But one of the big problems is what to do with the stuff that is between “gently used” and trash. We have written several posts on this blog that can help people find ways to recycle hard-to-recycle items, such as textiles, shoes, carpeting, and so on. Here is the link to a section of our blog where you can find some of those posts.

We also wrestled with this problem when we were writing our book, and what we found is that if people are committed to finding ways to reuse items that are more than gently used rather than trash them, there are ways. Just one example of this is the idea of donating old towels to an animal shelter. (The dogs. Don’t. Care!!!)

I suspect that not many people are aware of the magnitude of the problem of too much clothing going into landfills. Earth 911 reports that “the EPA estimates that Americans discarded over 14 million tons of textiles in 2010…about 5.7% of the total municipal solid waste (MSW). And while 5.7% may seem like a ‘small’ percentage, that is still 28,000,000,000 lbs. of clothing that could have been reused or recycled – every year.”  Earth 911 points out that the textiles dumped in landfills burden the environment and artificially decrease the lifespan of the products. This, they say, is where clothing recycling comes in. You can learn more about how to recycle clothing  here and about some of the initiatives businesses are taking to encourage reusing garments here.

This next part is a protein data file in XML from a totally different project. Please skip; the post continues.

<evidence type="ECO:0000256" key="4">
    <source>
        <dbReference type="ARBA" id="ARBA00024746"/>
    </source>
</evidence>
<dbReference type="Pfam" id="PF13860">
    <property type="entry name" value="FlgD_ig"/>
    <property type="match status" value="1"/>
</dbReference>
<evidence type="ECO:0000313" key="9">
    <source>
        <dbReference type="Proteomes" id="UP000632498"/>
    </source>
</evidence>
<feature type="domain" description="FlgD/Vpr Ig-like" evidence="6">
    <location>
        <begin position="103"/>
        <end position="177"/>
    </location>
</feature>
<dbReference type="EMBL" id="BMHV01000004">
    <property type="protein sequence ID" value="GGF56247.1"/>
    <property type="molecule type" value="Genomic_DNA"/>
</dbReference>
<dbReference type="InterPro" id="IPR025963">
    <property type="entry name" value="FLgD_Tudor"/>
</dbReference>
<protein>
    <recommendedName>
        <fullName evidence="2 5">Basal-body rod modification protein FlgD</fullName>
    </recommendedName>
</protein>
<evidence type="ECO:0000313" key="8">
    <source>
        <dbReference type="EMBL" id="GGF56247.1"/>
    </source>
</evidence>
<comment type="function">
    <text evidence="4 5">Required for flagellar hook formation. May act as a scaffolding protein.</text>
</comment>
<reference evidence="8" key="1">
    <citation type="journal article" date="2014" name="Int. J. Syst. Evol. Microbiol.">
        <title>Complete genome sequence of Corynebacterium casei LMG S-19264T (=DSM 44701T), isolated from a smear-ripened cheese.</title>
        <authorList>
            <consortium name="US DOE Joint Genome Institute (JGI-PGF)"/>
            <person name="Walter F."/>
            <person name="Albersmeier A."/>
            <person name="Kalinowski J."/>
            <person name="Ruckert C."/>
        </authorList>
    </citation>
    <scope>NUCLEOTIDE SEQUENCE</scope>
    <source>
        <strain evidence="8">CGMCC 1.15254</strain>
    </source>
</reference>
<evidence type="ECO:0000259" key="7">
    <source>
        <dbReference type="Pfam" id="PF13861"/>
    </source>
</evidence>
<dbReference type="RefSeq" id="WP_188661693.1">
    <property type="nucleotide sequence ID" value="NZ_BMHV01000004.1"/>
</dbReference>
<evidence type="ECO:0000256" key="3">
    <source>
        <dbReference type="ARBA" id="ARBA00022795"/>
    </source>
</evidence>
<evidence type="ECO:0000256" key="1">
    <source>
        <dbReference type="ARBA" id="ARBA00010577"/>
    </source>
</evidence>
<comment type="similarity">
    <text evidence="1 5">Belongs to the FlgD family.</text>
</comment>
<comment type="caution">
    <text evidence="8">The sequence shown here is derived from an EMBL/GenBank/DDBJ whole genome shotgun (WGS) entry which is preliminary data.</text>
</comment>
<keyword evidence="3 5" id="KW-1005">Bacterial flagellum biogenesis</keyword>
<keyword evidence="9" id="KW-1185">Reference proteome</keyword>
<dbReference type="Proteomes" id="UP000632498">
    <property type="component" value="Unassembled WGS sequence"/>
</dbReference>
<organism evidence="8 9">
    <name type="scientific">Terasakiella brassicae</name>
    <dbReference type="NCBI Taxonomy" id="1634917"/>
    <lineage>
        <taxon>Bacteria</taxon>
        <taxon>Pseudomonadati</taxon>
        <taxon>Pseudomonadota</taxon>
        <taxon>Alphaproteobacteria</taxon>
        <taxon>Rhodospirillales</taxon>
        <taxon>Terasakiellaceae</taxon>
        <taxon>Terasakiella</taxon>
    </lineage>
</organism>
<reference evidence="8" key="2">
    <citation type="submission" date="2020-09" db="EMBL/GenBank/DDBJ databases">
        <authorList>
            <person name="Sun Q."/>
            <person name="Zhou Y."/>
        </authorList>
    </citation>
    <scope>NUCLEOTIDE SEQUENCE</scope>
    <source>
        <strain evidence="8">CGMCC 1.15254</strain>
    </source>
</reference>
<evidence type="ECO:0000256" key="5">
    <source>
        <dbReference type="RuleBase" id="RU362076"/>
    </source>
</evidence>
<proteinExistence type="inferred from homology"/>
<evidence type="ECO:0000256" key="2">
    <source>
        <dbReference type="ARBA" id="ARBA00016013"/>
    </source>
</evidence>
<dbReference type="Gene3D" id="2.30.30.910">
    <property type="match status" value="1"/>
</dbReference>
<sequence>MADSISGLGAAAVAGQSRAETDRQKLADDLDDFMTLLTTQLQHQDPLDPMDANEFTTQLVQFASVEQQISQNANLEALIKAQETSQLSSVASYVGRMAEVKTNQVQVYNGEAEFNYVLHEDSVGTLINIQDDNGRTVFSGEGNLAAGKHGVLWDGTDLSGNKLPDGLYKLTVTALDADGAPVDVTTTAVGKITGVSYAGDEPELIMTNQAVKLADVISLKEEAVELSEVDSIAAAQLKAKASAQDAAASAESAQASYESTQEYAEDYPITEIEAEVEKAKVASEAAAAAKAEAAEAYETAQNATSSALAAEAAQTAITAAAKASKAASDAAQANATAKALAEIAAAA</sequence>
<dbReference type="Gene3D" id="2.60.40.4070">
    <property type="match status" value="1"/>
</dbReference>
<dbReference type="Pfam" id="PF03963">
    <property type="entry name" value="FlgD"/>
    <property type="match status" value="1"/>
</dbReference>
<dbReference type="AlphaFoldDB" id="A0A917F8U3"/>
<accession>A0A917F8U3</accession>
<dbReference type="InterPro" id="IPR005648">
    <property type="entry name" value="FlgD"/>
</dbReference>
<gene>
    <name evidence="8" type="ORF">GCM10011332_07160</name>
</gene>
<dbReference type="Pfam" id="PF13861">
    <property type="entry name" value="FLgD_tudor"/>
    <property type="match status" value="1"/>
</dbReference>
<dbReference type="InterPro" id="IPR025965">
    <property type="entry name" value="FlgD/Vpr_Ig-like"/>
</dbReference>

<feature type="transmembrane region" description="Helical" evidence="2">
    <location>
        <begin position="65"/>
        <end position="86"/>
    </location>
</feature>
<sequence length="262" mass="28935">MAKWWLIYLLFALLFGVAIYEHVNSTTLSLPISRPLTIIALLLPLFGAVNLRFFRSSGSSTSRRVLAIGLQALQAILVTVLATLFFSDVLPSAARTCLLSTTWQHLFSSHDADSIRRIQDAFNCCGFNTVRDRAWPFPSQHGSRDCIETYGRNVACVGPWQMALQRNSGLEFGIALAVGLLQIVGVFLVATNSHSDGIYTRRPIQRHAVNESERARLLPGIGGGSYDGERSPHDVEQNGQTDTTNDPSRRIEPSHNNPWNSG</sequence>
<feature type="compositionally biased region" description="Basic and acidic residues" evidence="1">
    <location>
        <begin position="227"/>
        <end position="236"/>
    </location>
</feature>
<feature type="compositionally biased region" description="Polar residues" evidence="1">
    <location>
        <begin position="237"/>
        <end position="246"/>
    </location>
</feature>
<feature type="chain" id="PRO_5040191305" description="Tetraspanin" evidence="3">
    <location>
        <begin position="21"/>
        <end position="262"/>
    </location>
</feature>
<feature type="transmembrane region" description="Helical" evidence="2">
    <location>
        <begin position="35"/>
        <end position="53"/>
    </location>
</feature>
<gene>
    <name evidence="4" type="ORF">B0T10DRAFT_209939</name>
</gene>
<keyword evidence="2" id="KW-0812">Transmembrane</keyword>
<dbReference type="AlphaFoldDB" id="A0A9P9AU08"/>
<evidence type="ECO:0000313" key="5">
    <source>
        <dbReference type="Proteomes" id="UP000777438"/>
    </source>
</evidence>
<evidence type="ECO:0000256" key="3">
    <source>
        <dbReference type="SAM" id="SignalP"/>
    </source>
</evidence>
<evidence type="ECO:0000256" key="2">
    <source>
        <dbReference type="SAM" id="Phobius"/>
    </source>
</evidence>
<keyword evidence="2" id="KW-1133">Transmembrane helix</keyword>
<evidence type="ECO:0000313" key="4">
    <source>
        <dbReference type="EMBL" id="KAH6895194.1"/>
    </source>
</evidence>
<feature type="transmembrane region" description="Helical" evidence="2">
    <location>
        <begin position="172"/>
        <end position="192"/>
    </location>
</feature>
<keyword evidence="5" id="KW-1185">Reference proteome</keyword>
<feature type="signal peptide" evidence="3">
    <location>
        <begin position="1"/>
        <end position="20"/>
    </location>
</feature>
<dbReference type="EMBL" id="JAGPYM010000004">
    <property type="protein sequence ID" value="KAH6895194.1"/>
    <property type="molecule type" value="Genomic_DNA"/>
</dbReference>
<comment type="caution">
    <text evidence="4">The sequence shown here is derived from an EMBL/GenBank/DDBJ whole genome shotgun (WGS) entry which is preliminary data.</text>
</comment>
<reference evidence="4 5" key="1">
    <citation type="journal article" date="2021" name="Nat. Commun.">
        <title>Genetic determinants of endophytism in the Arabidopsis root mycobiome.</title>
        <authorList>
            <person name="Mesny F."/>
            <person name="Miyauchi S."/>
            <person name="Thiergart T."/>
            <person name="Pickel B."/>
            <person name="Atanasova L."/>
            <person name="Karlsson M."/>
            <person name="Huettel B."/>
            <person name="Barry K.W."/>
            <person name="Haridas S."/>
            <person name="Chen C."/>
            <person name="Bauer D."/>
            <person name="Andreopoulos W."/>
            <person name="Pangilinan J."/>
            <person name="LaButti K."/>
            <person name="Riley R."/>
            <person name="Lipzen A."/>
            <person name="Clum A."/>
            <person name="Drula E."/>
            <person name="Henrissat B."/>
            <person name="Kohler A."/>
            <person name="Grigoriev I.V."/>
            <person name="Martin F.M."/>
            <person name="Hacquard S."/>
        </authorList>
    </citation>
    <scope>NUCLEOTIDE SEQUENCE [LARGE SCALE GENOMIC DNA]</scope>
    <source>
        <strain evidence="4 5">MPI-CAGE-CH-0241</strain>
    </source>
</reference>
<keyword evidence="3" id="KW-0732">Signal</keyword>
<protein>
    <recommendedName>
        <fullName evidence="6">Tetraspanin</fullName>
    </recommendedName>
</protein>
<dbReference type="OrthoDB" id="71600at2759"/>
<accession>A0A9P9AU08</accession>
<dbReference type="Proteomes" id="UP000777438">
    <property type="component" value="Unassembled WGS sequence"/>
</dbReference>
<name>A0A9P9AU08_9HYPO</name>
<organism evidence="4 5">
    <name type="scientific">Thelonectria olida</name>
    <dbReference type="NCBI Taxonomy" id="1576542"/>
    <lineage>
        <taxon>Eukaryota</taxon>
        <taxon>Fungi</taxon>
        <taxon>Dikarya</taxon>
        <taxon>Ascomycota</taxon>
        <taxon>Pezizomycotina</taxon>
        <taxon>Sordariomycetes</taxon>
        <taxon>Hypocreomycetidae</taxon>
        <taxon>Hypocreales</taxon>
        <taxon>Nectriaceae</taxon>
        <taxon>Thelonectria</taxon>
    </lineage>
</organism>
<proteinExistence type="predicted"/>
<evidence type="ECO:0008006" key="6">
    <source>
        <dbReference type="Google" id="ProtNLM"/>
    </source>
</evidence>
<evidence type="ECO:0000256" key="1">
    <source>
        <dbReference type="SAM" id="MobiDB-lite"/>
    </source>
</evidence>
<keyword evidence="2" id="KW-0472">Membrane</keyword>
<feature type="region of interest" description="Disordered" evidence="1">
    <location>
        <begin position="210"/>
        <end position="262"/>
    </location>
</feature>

I think it may also be time for all of us to think through the consequences of rejecting  items, whether clothing, books, or furniture, as soon as they are “gently used.” Do we really need to give away, or trash things the minute they are no longer “gently used”? And do the standards really need to be as high as they are at some of the places we donate things? Do we really imagine, for example, that one slight stain on an otherwise very serviceable (and attractive) garment, or (perfectly comfortable) chair, means that it should be trashed? That it could not still prove useful to someone? Do we really imagine that a “well-loved” picture book cannot be enjoyed just as much by a young child who has it at second or third (or even fifth?) hand, as much as they would enjoy a “gently used” one? After all, what is the most important thing about reading a picture book to a child? It is the pictures, right? And the closeness? And the voice of someone reading to them? And all of that can happen quite easily with books that are definitely more than “gently used.”